Manifesto 2024

Three policies to put sustainability at the heart of education

Leading our children and communities to the sustainable future all our futures rely on should not be left to schools and trusts on their own

Leading our children and communities to the sustainable future all our futures rely on should not be left to schools and trusts on their own

14 Jun 2024, 5:00

As leaders of multi-million pound organisations whose sole focus is to help shape the futures of the tens of thousands of children and young people we each serve, it’s right that periodically we pause and ask ourselves “what should I do, and – more to the point – what must I do?”

The same should apply for any new government, and any new Secretary of State for Education.

The answers to these questions have effectively set our strategic plan for the next five years. Within it are ambitious and strategic goals that demand that we move the needle on a number of challenges.

Alongside digital transformation and social justice, sustainability is central to our school improvement work. Not an add-on. Not an AOB on a board committee agenda. It is at the heart of our work over the coming years.

To achieve this, we have to ensure everything we do is rooted in evidence and effective practice. Several fundamental principles guide us:

Evidence informed actions

We all know countless cases of educators introducing policies without any certainty of their impact. We only act if we have evidence to back it.

Embedded into the culture

Sustainability should not rely solely on well-meaning or interested teachers – or the occasional awareness day. Environmental sustainability should be an entitlement for all children and therefore must be part of the curriculum and the way we work.

Staff are experts

Unless all staff (not just teachers) have a good understanding of what makes a difference, we risk inconsistent, inaccurate and ineffective approaches. Staff development in subject-specific knowledge and pedagogy is vital.

Measuring the impact

To understand the difference our collective focus on environmental sustainability is making, we are developing a dashboard of core measures that will tell us how our teachers, children, wider school communities and local environments are responding.

These same principles would serve any incoming Secretary of State and their team well. Here are three polices they should then implement:

1. Accountability for climate action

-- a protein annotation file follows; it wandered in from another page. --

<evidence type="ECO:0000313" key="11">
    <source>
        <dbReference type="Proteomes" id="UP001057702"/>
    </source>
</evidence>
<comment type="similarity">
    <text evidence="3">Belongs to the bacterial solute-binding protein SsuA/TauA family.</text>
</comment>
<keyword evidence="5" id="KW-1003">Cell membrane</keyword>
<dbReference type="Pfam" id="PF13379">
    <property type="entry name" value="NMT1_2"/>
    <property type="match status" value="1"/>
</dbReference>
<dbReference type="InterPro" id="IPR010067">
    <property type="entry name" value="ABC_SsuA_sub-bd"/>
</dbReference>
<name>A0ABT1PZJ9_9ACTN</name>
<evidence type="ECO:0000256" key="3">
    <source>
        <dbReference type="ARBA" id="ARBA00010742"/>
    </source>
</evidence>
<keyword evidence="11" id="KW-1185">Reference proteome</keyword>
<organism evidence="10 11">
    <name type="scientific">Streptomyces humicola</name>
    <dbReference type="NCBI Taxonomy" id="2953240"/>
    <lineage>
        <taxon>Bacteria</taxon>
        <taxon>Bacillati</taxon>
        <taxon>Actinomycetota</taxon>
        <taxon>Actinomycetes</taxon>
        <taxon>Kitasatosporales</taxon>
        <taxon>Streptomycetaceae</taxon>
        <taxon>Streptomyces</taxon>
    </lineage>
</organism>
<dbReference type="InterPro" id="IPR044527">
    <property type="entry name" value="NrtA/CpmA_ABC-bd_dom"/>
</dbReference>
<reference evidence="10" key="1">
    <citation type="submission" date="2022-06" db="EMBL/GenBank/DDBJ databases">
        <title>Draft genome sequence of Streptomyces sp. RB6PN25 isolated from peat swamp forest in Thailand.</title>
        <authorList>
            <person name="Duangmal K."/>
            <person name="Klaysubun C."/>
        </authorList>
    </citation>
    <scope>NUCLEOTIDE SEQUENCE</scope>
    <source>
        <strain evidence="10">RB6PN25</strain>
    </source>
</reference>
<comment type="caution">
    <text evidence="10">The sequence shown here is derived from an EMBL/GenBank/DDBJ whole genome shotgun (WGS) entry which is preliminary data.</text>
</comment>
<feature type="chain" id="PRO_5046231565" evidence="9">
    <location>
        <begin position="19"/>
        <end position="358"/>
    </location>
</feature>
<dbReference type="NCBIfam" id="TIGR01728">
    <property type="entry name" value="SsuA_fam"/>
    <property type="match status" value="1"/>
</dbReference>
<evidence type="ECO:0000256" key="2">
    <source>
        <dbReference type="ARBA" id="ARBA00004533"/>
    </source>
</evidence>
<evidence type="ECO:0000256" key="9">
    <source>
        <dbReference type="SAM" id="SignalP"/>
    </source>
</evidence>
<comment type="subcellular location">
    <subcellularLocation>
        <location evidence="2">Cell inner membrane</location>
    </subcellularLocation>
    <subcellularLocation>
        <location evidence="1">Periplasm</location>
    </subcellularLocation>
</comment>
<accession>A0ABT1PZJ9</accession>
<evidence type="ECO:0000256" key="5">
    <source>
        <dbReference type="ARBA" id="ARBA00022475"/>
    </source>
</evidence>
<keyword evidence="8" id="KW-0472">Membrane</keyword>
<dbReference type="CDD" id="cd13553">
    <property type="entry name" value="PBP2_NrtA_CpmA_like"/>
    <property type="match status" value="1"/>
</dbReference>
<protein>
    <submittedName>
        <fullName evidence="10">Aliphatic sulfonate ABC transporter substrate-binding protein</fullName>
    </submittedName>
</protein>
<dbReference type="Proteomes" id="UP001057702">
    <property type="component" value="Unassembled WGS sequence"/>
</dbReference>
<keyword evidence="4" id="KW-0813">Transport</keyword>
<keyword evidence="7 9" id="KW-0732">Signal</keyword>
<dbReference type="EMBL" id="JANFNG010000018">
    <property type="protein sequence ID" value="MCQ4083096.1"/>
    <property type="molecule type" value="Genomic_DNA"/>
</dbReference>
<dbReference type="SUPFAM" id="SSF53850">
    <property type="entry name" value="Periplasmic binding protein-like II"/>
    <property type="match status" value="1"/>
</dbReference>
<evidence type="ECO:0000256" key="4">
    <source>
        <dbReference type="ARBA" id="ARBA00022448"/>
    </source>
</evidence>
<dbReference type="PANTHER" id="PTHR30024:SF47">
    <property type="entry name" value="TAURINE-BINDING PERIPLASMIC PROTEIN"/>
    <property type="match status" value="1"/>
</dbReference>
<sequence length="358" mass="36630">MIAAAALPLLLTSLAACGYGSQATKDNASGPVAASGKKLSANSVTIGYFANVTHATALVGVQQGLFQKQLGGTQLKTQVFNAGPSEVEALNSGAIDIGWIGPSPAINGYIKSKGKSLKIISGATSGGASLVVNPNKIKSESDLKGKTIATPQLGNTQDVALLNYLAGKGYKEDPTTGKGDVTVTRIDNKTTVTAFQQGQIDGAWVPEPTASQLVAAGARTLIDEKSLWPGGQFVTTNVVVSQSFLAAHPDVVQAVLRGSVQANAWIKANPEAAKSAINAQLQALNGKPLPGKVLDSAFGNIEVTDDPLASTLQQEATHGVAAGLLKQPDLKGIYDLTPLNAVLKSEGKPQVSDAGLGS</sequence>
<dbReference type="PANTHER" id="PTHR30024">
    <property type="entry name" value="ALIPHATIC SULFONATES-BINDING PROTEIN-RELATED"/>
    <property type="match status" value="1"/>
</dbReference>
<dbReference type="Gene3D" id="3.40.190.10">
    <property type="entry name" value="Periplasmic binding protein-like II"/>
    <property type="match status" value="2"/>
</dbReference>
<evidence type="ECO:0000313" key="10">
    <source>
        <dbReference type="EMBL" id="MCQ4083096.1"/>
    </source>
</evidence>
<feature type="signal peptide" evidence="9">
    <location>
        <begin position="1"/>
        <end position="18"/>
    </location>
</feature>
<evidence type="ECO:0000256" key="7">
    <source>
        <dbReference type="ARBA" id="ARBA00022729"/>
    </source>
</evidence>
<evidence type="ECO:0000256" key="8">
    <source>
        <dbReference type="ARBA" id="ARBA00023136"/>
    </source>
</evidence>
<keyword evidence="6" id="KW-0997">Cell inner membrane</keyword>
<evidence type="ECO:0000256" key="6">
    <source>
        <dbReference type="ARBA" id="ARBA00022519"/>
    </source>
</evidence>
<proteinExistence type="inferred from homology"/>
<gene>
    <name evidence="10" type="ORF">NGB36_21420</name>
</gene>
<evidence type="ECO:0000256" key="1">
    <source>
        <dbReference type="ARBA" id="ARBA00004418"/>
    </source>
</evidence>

The DfE’s Sustainability and Climate Change Strategy is welcome. It’s right, as part of this, that every school must have a climate action plan and a sustainability leader. But this is only the groundwork. There is a great deal to achieve, and quickly.

Every year, around 3,000 REAch2 children transition from primary to secondary. Our goal is to ensure each cohort departs as emerging environmental sustainability ambassadors.

We need our next secretary of state to set themselves that same goal for all children. If we can hold ourselves accountable through dashboards, there’s no reason sustainability can’t be part of a broadened vision of school accountability.

We will then be able to see the impact of their work too.

2. A national curriculum for sustainability

If we are going to reach net-zero by 2050, it will be the children we are teaching today who are making the decisions. We need a curriculum that reflects this; one optional GCSE in Natural History won’t cut it.

With the support of The Natural History Museum and Climate Adapted Pathways for Education (CAPE), we have begun to develop our own. But expecting every school and trust to do this is not an efficient way to go about this.

So we need a national commission to review the curriculum – not to reform it but to make opportunities to learn about sustainability explicit, whether that’s the meaning of greenhouse gas emissions or naming species of local trees.

3. A national mission to make it happen

But that would still leave too much for schools and trusts to do. Thankfully, there is plenty of support to be leveraged from subject associations and others too.  Both The Royal Geographical Society and The Economist, for example, have provided us with ready-made resources to support our primary geography curriculum

A national mission to make education sustainable could galvanise all that latent expertise to develop a range of age-related expectations, leaving schools and trusts to tailor that body of knowledge and skills for their communities.  

However they go about it, one thing is certain: Sustainability is too important to remain an AOB for the next incumbents at the DfE.

This article is part of a series of sector-led policies in the run-up to the next general election. Read all the others here

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